The first brush of autumn frost glistened beneath this morning’s sunrise. Nothing too hard, certainly not enough to drop any fruit from the hedgerows, but a glittery crunch that made me shiver as I peered out the window to a new day.
It soon vanished as the Sun cleared the ridge to the south of the cottage, and by the time I made it outside the only clue to the earlier cold was the crisp clarity of the air. We get so accustomed to the hazy days of summer, that seeing the world on a sharp late September morning comes as something of a shock.
All the detail, the definition, has for months been smudged by the shimmer of summer, and as I stepped out onto Eggardon Hill this afternoon, it felt almost as though I was seeing the view for the first time.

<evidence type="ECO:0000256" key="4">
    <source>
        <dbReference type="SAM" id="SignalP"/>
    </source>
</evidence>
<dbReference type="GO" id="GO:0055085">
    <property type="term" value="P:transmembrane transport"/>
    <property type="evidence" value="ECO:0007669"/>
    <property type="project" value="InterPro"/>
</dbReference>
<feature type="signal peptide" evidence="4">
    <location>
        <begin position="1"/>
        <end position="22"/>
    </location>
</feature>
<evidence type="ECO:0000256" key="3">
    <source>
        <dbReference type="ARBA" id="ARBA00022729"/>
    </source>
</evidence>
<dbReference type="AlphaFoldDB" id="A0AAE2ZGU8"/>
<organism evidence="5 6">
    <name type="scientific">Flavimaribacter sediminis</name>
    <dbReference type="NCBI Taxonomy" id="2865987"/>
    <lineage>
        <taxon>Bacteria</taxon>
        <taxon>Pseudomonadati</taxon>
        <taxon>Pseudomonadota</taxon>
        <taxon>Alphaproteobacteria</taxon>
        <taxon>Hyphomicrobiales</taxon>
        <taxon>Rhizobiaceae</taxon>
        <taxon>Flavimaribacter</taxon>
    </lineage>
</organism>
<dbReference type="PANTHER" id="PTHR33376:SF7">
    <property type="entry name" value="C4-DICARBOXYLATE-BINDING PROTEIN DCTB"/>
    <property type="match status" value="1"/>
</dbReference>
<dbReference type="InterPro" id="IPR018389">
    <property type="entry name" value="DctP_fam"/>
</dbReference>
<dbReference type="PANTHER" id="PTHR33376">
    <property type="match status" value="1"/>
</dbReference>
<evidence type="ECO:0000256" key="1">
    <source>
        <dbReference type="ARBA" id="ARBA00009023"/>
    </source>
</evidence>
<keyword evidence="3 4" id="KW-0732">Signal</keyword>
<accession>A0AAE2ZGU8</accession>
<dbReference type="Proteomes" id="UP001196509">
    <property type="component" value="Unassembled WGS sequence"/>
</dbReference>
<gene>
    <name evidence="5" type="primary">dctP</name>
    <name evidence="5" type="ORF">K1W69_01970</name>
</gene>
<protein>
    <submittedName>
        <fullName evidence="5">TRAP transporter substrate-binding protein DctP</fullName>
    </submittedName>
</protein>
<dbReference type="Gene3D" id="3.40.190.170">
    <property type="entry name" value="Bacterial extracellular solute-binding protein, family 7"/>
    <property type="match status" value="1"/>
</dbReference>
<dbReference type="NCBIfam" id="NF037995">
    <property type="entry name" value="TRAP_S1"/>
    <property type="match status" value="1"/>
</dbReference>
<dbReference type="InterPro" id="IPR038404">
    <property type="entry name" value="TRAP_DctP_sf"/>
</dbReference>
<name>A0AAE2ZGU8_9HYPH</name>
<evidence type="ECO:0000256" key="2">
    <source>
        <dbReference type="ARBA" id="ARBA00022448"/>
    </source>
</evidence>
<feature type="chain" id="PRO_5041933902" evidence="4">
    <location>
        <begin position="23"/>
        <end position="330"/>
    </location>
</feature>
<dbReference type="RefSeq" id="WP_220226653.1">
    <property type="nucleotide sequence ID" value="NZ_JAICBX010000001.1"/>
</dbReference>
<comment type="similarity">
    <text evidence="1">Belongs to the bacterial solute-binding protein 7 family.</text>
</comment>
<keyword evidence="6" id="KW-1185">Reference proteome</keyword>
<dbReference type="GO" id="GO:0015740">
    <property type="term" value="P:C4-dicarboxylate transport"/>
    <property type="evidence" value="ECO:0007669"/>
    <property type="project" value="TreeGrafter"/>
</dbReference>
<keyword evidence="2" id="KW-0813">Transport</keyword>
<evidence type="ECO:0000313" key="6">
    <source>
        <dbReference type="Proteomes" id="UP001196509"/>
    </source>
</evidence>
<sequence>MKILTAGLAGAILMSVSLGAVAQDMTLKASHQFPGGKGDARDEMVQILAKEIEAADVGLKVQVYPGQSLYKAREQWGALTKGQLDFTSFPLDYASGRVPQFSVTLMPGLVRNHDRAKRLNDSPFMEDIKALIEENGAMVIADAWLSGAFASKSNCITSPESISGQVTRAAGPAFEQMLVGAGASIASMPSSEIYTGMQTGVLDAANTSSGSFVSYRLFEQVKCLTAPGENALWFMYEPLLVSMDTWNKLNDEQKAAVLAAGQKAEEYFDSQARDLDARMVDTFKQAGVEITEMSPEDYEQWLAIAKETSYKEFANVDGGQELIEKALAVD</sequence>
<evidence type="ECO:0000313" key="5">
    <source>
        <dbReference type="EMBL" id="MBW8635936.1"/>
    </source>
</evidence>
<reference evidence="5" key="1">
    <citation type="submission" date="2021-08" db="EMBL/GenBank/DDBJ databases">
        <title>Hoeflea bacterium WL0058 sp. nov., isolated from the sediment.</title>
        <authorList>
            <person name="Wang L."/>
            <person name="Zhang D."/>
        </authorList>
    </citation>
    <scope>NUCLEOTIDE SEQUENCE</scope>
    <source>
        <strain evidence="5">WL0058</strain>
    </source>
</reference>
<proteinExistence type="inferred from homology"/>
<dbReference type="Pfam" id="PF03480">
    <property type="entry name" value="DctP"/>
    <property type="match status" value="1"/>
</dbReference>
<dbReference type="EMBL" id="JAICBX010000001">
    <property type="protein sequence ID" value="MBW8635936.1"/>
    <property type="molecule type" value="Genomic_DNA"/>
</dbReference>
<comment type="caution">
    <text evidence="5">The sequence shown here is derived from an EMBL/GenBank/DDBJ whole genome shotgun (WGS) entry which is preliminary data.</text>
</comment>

To the south-west, I could see form in the exposed greensand of Golden Cap, and through binoculars I could discern the individual trees on Langdon Hill instead of a conifer green smear. And it was still. So rare for Eggardon, where the air seems always too impatient to hang around.
I had hoped for wheatears and found half a dozen on the plateau. Straightening their backs as they stood watchful and alert. On a fence post sat a single winchat, while from every tussock seeped a meadow pipit. Swallows swooped past my ears and down in the folds of Askersell came a slow coil of woodsmoke.
For a moment, I felt slightly overwhelmed. It is easy to take a place for granted when it is on your doorstep, but to absorb it so perfectly when the air is so willing, made me giddy. Then I breathed deeply, smiled dreamily, and let the swallows wash around me as though I were a jut of rock in a fork-tailed stream…